LONDON (Reuters) - A global health development partnership said on Tuesday it had secured price reductions on key AIDS drugs for HIV-positive patients in poorer countries.
The Boston-based Clinton Health Access Initiative, Geneva’s UNITAID, and the British government’s department for international development (DFID) said the deal was the latest in a series of price reductions on new-generation AIDS drugs which would otherwise be too pricey for developing countries to afford.
“With more than nine million people worldwide in need of HIV/AIDS treatment, we must see rapid action to increase people’s access to treatment,” said President Bill Clinton, whose foundation helped secure the price cuts through negotiations with generic drugmakers and suppliers
“These new price reductions ... will provide millions of people with increased access to better, cheaper and more convenient first and second-line drug regimens.”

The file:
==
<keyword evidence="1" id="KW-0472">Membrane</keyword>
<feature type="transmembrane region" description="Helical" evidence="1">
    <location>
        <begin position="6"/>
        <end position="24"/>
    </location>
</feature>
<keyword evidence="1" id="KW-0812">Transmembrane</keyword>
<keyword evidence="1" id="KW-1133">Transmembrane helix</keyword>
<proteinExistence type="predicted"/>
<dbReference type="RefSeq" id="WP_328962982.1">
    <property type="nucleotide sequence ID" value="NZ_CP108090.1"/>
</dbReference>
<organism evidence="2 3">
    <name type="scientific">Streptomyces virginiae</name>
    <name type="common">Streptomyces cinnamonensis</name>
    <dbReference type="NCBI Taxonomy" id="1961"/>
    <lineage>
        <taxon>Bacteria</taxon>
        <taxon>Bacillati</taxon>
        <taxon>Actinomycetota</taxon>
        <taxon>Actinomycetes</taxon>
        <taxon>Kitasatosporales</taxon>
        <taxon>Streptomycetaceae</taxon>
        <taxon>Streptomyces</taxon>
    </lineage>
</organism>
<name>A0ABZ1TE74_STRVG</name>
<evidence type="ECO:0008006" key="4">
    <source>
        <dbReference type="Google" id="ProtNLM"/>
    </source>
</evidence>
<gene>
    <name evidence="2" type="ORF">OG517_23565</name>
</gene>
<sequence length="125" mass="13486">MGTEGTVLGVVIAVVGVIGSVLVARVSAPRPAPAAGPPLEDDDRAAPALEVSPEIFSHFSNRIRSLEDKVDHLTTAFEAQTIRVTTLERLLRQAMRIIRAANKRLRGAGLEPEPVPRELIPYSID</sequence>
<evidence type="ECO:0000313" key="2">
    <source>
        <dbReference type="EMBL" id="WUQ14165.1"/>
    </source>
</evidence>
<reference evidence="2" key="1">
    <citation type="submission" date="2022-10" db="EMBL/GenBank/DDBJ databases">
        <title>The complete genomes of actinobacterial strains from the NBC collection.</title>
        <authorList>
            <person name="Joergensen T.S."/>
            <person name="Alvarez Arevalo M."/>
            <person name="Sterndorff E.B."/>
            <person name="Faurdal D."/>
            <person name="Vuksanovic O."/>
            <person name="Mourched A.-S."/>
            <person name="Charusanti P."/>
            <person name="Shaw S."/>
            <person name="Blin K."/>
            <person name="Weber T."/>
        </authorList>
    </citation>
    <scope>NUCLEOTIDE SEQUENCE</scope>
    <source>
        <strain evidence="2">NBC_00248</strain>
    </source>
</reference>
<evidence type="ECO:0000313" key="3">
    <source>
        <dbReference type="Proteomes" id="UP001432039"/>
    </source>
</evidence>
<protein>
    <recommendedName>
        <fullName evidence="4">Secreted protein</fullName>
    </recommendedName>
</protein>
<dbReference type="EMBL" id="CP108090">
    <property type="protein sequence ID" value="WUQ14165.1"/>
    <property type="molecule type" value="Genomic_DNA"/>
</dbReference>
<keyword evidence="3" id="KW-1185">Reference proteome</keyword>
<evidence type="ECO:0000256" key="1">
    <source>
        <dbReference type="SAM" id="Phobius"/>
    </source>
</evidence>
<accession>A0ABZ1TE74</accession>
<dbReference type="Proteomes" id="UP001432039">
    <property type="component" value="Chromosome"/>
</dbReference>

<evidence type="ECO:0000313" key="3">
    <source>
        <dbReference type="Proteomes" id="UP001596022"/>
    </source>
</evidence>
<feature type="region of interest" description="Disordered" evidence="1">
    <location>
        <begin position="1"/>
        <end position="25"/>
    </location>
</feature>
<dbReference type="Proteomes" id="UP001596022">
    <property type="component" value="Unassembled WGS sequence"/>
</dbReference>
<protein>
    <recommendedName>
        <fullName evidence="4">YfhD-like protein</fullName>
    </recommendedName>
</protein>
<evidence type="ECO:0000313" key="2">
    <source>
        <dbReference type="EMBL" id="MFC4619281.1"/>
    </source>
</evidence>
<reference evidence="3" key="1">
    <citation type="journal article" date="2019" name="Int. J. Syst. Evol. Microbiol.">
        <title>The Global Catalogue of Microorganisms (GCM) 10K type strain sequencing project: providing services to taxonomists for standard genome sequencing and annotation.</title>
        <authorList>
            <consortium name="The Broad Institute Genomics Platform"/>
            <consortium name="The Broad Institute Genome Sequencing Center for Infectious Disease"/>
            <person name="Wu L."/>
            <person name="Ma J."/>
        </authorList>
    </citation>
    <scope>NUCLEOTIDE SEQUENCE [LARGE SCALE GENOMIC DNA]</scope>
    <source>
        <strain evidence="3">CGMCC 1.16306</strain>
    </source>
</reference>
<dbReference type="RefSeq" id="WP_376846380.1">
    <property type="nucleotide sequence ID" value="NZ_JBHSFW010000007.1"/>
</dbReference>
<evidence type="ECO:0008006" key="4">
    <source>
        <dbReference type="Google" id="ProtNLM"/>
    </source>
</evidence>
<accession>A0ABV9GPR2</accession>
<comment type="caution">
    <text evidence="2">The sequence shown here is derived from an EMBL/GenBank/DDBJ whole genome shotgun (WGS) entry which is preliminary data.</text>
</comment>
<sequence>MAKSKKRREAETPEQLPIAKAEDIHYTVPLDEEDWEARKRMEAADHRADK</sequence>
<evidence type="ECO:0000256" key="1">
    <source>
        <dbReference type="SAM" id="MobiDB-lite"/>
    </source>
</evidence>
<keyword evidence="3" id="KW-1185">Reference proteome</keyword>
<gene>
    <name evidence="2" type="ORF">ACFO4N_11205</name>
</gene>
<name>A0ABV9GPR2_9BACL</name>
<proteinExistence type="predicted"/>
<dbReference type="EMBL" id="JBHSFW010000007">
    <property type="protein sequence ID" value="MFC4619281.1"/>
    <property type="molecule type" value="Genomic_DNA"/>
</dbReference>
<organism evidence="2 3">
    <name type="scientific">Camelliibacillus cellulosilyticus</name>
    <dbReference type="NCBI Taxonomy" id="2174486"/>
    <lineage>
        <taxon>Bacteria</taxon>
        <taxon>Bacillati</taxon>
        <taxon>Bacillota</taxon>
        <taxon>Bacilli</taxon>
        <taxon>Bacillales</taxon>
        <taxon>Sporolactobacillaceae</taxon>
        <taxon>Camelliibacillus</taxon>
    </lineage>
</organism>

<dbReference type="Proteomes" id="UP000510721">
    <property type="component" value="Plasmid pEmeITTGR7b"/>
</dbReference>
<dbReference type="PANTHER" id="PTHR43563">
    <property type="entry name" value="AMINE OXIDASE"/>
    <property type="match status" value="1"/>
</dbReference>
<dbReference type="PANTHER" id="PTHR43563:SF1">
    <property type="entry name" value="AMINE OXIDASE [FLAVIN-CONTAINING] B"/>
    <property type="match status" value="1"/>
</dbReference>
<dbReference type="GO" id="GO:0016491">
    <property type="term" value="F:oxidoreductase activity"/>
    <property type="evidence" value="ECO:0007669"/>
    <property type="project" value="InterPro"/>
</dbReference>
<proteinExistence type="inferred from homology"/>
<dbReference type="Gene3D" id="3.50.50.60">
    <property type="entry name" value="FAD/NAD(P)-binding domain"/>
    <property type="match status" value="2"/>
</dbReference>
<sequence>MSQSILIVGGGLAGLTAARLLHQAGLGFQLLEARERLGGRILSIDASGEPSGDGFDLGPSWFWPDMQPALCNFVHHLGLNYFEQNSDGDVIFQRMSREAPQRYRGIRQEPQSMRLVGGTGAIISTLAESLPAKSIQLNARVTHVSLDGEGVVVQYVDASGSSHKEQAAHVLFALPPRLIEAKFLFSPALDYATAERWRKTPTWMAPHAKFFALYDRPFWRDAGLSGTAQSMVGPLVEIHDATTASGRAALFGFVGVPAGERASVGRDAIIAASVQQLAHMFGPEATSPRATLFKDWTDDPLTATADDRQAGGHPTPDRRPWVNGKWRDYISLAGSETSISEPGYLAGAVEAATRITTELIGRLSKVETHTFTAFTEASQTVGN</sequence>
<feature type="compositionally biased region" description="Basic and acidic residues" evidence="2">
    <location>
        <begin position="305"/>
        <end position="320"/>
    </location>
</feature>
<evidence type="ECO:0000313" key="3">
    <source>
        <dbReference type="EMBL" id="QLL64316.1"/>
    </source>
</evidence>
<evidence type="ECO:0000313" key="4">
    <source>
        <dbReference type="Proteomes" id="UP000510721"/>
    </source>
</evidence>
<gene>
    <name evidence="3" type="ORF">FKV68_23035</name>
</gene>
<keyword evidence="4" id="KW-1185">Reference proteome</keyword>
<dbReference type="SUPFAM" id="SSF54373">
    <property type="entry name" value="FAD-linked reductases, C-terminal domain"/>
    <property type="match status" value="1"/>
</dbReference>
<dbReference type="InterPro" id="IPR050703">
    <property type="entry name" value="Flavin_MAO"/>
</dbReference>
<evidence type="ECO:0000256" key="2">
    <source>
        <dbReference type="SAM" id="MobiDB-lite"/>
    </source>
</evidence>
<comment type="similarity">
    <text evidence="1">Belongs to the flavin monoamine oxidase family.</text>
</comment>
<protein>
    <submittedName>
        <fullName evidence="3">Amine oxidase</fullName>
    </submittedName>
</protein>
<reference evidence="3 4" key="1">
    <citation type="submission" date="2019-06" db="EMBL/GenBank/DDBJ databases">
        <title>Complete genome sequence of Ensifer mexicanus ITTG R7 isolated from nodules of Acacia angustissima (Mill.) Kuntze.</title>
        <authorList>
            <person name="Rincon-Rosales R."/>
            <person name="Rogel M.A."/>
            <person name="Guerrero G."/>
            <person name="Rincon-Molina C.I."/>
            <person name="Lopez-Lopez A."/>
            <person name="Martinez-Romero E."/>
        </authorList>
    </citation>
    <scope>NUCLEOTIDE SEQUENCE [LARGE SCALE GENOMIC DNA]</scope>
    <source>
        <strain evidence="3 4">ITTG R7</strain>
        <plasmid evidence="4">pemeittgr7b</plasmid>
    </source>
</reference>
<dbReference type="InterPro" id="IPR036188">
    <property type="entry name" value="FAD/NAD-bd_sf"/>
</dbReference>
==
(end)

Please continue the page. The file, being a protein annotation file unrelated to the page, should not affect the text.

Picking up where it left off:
The price of a first line regimen based on the drug tenofovir would now be less than $159 per patient per year, the partnership said — a reduction of 60 percent from the average price paid in 2008.
And a World Health Organization-recommended second-line regimen — needed when patients develop resistance to initial treatment — is now available at less than $410 per year, down sharply from 2008 when poorer countries paid between $800 and $1,200 per patient a year for second-line treatment.
With many countries shifting increasingly toward using these regimens, the price cuts secured since 2008 are expected to result in over $600 million in cost savings over the next three years, the partnership said in a statement.
There is no cure for the human immunodeficiency virus (HIV) that causes AIDS, but combinations of drugs can keep the virus from replicating and keep AIDS at bay.
Some 33.3 million people globally are infected with HIV, and most them live in Africa and other developing countries.
Reporting by Kate Kelland, editing by Louise Heavens